Look at some of the more popular diets and the answer to this question may be a resounding, yes!! Many diets offer too few calories, dangerous hormones or supplements, restriction of entire food groups and other rules that can mean excellent and consistent weight loss, at the expense of your health. For some dieters who are morbidly obese, weight loss may be the single most vital goal that needs to be achieved, but for most of us who need to lose 10-30 pounds, that cannot be the only consideration. But for many dieters, intelligence disappears while an irrational need to have a quick fix becomes the prevailing wisdom. I cannot tell you how many clients I've worked with, come to me with the long list of rules they are following and foods they are avoiding in order to lose weight. When I even try to suggest the negative impact of such a diet - I am met with a steely gaze and an iron determination. usually because friends, or high profile celebrities have had "success."
U.S. News and World Reports recently ranked diets in terms of their "health impact," and I daresay many of you dieters out there will have never heard of some of these stellar plans. Mostly because they offer slow but steady weight loss, and you want fast and magical. Here are some of the rankings of healthy diets:
(1) DASH Diet is typically associated with helping to reduce hypertension (high blood pressure), but it is a wonderful diet for anyone who wants to lose weight and improve their cardiac health profile. It's considered a balanced diet with tasty offerings, and it is a template for life-long healthy eating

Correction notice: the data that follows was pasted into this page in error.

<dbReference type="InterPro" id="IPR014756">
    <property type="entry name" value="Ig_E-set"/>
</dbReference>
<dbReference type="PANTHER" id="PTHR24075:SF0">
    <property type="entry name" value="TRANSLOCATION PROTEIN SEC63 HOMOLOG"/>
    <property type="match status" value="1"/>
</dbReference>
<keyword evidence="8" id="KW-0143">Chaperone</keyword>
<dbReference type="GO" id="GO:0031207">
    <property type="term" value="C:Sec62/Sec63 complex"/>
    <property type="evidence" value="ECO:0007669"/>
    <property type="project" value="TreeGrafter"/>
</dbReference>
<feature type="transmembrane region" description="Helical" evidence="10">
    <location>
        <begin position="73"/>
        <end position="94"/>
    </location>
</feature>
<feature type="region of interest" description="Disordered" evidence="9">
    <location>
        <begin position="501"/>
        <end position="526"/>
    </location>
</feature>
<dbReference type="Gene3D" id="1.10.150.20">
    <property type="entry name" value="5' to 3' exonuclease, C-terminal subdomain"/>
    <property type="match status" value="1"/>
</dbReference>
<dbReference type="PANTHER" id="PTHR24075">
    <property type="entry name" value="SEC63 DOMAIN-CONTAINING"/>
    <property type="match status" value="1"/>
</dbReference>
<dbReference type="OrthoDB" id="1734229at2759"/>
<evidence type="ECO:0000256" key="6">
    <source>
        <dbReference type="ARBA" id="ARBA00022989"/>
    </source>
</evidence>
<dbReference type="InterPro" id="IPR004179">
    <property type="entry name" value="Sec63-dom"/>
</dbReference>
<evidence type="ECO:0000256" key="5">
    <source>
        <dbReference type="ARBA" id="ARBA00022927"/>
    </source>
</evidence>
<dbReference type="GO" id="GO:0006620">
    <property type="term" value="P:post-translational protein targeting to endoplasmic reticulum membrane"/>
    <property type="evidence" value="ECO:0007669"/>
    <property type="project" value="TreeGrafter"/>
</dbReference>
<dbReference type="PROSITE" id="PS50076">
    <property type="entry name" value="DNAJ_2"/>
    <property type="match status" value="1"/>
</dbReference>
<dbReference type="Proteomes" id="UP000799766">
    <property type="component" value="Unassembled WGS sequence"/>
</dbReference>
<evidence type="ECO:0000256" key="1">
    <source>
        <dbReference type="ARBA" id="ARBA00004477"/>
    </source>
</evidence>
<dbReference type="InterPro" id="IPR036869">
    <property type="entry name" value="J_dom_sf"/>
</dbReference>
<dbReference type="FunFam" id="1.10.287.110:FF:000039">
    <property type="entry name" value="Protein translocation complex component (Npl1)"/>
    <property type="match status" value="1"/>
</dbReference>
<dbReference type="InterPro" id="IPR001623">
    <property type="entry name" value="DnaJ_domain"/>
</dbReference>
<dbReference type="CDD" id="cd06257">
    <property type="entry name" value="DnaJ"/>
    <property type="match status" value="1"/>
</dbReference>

(2) TLC Diet or Therapeutic Lifestyle Changes, created by the National Institute of Health, it'is very similar to the DASH diet. Again, it's considered balanced and chock full of healthy foods.
(3) Mediterranean Diet, which is really an outline for eating, based on the foods associated with the general lifestyle habits in the Mediterranean region. Rich in fish, salads, fresh fruit and vegetables, healthy fats, small amounts of dairy foods like cheese and nuts plus some wine, it's the kind of fare that is truly tasty so you won't feel deprived.
(4) Mayo Clinic Diet uses a pyramid approach, identifying foods with low energy density like fruits and vegetables (you can eat more of those) and high energy density (starchy foods like potatoes, nuts and seeds) which you need to portion.
(5) Volumetrics Diet, emphasizes eating fruits and vegetables, whole grains, non-fat dairy and lean meats. Its premise is to fill you up so you feel satiated for long periods of time. It's abundance of healthy foods ensures that you are eating a well-balanced diet.
(6) Weight Watchers newely revamped Points Plan, which ensures adequate consumption of fruits and vegetables, while keeping a person's choices of other foods in the diet somewhat healthier (because the older points system allowed certain dieters to eat a controlled calorie amount with poorer quality foods). Processed, higher fat, higher calorie, sweetened foods get higher points, meaning you have to eat less overall that day. It should be noted that consumers had an opportunity on the U.S. News website to indicate if the diets worked for them, and the Weight Watchers program had one of the highest tallies of most satisfied customers.
Other notable diets were the Vegetarian Diet, which used US Department of Agriculture guidelines and had over 17,000 "satisfied dieters." It should be noted that Jenny Craig and Nutrisystem Diet had far more "nays than yays" in terms of consumer satisfaction, as did Slim-Fast, Zone, South Beach and Paleo Diet. The Vegan Diet had a 15:1 ratio of happy followers and Eco-Atkins diet, which experts felt was too high in fat and too light on carbs, was still considered a healthier version of the original diet, and had over 10,000 satisfied dieters and 489 unhappy users.
the take-away message should be that a person who wants to lose weight while improving their overall health (which will of course happen the minute they lose some excess weight), should choose a program that is not incredibly restrictive. the program should allow you to eat from all food groups, but advise the best choices from each of those groups. It should offer calorie assessment/portion control and recommend some physical activity to boost the diet impact.
Published On: November 15, 2011